Washington, D.C. - Congresswoman Eleanor Holmes Norton (D-DC), a member of the Homeland Security Committee and the Aviation Subcommittee in the House, and a former chair of the Equal Employment Opportunity Commission, said today that she will seek a hearing on airline practices following the expulsion of eight American citizens and a permanent legal resident from an AirTran flight at Reagan National Airport on New Year's Day.
Apparently, remarks concerning the safest place to sit on a plane, from a member of the group traveling to Orlando for a religious retreat, were overheard by two teens and passed on, and all the passengers were required to disembark and go through security again.
"We are left to wonder whether the humiliation to the targeted passengers and the inconvenience to the others on AirTran would have occurred if the same words had come from a person in jeans or a business suit instead of Americans wearing garments associated with the Islamic faith," Norton said.
The refusal of AirTran to rebook the passengers even after they were cleared by FBI agents or to refund their fare, "added insult to their injury," she said. The airline apologized and agreed to a refund and return tickets only after the incident ballooned and received national and international attention.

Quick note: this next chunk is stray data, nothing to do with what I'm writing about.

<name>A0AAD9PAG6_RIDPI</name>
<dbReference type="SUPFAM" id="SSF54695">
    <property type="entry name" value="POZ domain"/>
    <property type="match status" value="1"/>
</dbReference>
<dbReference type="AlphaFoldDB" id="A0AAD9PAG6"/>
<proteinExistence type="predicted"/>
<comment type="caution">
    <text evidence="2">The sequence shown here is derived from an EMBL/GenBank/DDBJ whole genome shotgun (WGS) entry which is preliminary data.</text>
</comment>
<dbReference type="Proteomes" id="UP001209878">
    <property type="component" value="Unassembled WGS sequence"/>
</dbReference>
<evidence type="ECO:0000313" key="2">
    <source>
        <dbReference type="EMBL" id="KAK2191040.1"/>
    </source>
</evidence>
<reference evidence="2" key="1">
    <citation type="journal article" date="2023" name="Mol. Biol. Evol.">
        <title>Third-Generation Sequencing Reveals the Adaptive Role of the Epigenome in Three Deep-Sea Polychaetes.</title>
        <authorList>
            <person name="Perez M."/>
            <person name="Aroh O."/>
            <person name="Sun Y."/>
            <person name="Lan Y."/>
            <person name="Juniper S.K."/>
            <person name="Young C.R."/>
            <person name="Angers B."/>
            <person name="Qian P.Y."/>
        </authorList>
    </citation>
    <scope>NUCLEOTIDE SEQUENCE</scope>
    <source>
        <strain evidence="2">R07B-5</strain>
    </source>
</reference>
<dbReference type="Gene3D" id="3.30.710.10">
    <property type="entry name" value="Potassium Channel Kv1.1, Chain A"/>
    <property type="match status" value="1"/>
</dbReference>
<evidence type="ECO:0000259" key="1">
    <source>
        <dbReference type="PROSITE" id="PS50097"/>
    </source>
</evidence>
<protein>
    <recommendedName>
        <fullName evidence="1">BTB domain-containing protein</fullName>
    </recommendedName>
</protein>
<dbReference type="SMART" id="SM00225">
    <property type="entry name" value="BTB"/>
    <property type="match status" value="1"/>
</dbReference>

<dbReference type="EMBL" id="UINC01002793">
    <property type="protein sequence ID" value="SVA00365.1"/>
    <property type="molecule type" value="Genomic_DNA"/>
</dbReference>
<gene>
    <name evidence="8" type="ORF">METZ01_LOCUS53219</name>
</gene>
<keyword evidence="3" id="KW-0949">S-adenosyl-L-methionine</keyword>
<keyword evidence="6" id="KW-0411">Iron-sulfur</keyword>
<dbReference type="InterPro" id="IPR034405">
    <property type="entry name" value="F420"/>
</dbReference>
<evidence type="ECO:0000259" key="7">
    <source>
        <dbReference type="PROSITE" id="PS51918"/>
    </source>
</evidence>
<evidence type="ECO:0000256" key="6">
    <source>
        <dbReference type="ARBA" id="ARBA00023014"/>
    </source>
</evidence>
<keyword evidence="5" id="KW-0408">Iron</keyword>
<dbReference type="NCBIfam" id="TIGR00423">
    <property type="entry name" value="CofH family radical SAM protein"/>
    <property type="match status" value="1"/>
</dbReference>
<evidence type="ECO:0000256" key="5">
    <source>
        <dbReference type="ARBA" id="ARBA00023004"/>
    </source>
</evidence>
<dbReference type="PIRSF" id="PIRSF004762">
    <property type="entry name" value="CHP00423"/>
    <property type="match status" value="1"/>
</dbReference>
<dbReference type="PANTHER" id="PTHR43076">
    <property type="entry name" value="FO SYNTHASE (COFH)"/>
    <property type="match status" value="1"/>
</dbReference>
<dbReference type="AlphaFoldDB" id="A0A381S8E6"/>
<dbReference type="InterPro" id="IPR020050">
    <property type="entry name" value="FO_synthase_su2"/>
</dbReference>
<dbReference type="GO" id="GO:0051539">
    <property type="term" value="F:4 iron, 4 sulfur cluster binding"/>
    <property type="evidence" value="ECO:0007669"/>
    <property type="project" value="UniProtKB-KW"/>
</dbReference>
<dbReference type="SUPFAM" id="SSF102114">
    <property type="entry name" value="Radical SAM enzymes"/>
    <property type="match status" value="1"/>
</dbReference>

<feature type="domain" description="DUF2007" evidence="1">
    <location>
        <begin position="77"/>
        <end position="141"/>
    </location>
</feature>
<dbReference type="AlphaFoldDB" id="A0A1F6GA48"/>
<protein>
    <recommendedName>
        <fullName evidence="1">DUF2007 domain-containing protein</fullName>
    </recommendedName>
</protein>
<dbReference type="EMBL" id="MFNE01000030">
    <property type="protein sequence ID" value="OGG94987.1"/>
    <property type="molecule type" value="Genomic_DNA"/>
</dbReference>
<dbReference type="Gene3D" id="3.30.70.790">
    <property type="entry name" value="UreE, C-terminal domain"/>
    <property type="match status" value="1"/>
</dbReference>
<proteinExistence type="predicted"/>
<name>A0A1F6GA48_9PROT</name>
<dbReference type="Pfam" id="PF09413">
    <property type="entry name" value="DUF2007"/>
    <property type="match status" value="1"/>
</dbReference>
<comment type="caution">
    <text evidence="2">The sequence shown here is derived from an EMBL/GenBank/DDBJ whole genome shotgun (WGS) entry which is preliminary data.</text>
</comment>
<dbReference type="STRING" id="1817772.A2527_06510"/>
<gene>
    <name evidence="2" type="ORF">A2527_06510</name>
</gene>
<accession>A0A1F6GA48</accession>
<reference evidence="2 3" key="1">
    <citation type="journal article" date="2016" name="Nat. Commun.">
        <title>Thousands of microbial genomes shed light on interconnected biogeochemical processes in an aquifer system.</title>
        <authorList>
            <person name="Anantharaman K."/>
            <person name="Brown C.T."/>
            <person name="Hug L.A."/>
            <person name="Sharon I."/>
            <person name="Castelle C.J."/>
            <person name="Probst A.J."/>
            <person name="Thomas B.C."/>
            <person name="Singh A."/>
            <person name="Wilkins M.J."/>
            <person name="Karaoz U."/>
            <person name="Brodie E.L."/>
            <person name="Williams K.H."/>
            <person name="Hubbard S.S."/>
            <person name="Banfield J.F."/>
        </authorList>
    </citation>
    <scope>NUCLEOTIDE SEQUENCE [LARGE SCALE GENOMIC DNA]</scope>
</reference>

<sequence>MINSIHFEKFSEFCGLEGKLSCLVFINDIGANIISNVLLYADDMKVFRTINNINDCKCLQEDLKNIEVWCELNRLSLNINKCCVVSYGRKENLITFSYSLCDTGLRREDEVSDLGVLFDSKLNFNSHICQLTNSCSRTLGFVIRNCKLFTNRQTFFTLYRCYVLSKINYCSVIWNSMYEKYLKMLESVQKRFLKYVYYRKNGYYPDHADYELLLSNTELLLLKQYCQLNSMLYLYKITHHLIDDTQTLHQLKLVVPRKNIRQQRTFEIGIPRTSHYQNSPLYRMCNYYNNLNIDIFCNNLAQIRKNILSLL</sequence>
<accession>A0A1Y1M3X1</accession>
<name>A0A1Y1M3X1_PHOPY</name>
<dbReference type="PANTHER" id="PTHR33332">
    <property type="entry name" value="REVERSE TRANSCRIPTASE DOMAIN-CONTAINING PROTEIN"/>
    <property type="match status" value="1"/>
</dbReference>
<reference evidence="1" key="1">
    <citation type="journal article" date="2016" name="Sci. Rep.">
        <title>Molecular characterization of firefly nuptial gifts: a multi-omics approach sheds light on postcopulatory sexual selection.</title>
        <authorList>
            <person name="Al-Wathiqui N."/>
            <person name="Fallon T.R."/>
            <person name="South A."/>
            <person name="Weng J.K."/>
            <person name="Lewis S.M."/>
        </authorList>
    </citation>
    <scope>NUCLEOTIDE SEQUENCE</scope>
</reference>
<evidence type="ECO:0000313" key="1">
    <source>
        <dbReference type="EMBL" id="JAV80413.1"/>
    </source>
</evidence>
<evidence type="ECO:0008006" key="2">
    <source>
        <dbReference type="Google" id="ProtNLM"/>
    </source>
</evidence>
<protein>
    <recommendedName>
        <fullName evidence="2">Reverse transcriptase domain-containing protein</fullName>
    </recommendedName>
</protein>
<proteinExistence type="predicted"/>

The Congresswoman said: "The security reasons given by AirTran would be laughable if they were not so ignorantly off the mark. Repeated reports of similar incidents among the airlines demonstrate wholesale confusion about how to judge hearsay and other impressions from passengers and airline personnel about risks to security, and how to respond.
"Airline personnel could be valuable, additional eyes and ears to existing security. However, continuing incidents that humiliate some passengers and cause serious delays and difficulty for others show that the airlines are so clueless that many situations involving actual security risks could pass them by.
"Left to their own devices, the airlines are allowing amateurs, posing as qualified security personnel, to make high-stakes decisions, an invitation to abuse based on an individual's faith, ethnicity, or race.
"The Congress has an obligation to get to the bottom of these incidents, which smack of deliberate and clumsy discrimination and to offer guidance."